The lesson this week from two credit union mergers rejected by members is that the message needs to get out early and it needs to convey the benefits that would come with consolidation.
In addition, culture differences among employee groups must be carefully considered to avoid missteps, according to a key participant and an industry consultant.
The members of the smaller credit unions in recent days have turned down proposed mergers of the $63 million Montana First CU of Missoula with the $432 million Horizon CU of Spokane, Wash., and $96 million Main Street Financial CU of Baton Rouge, La., with the $260 million Jefferson Financial CU of Metairie in suburban New Orleans.
In Montana, Christie Sisco, president/CEO at Montana First, acknowledged there were problems making the many government employees in the CU membership fully aware of the advantages of an out-of-state merger.
Some civil servants accustomed to regular informational meetings in the government bureaucracy may not have been used to certain practices in the private sector, she said.
“We felt that an information letter with a FAQ and an invitation to call with a second letter, 60 days later, announcing a special meeting was sufficient opportunity for dialogue,” said Sisco.
But based on the outcry from a group of objecting members who conducted a letter writing campaign in the Missoulian newspaper, that may not have been enough.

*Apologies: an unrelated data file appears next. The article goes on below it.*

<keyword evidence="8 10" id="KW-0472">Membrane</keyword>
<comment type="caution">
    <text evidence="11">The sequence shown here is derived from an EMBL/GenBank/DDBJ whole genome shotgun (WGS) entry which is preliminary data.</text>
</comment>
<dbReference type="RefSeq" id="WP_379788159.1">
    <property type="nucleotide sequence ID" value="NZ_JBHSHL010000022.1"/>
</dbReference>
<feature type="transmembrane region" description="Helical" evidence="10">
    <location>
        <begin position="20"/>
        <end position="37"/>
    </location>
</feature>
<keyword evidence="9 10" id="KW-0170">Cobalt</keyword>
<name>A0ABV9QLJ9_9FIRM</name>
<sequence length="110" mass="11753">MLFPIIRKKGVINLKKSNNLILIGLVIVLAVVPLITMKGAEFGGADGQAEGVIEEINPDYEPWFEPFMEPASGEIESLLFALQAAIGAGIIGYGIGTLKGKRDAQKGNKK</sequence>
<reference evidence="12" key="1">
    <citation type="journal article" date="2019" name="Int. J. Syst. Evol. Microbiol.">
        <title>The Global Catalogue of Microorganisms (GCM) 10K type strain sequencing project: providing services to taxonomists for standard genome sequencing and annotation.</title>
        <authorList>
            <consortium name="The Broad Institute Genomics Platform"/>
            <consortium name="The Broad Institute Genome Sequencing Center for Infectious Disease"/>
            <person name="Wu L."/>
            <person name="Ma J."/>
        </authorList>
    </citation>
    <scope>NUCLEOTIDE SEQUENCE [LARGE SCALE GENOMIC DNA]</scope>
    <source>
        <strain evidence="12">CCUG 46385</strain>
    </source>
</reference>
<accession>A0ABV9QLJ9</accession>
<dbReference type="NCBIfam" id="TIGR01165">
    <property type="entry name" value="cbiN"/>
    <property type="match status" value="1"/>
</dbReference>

“I did learn from the process that one must take into consideration what resonates with the membership,” Sisco said, adding that with U.S. Forest Service employees and retirees as part of its core membership it become known that “in their daily work lives, they have public meetings on an ongoing basis and going forward we will keep their needs at the forefront.”
Sisco also lamented turnout at the Jan. 5 meeting – 18% of 7,200 eligible members.
It is “unfortunate,” she said, that a minority of the membership affected the outcome. She added that many employees at the Jan. 5 meeting who had voted down the plan said they would have reconsidered had they fully understood the benefits of the merger with the Spokane credit union.
Tom Glatt Jr., an industry consultant in Wilmington, N.C., said many CU managers lack a clear vision in understanding member motivation and perspectives.
It is not “always shared” and while Montana First has done well with solid loan and deposit growth making it an attractive partner, their members “are probably content, and content people generally see no need for a change in the status quo,” Glatt said.
For the acquiring CU, that requires extra work to ensure merger benefits are fully understood, Glatt said, and a mere “description” of a merger plan “is quite inadequate.”
The Louisiana situation was different, he said.
“What is interesting about Main Street is that to read their newsletters over the last two years you would never know” that credit union had been struggling financially, he said.
Being candid about “tough times” can be productive “in preparing members for the possibility of tough choices such as a merger,” the consultant said.
Main Street Financial lost $2 million in 2010 after being hit hard by corporate losses but was on the rebound, said its former CEO, Cary Anderson, who retired on Dec. 1.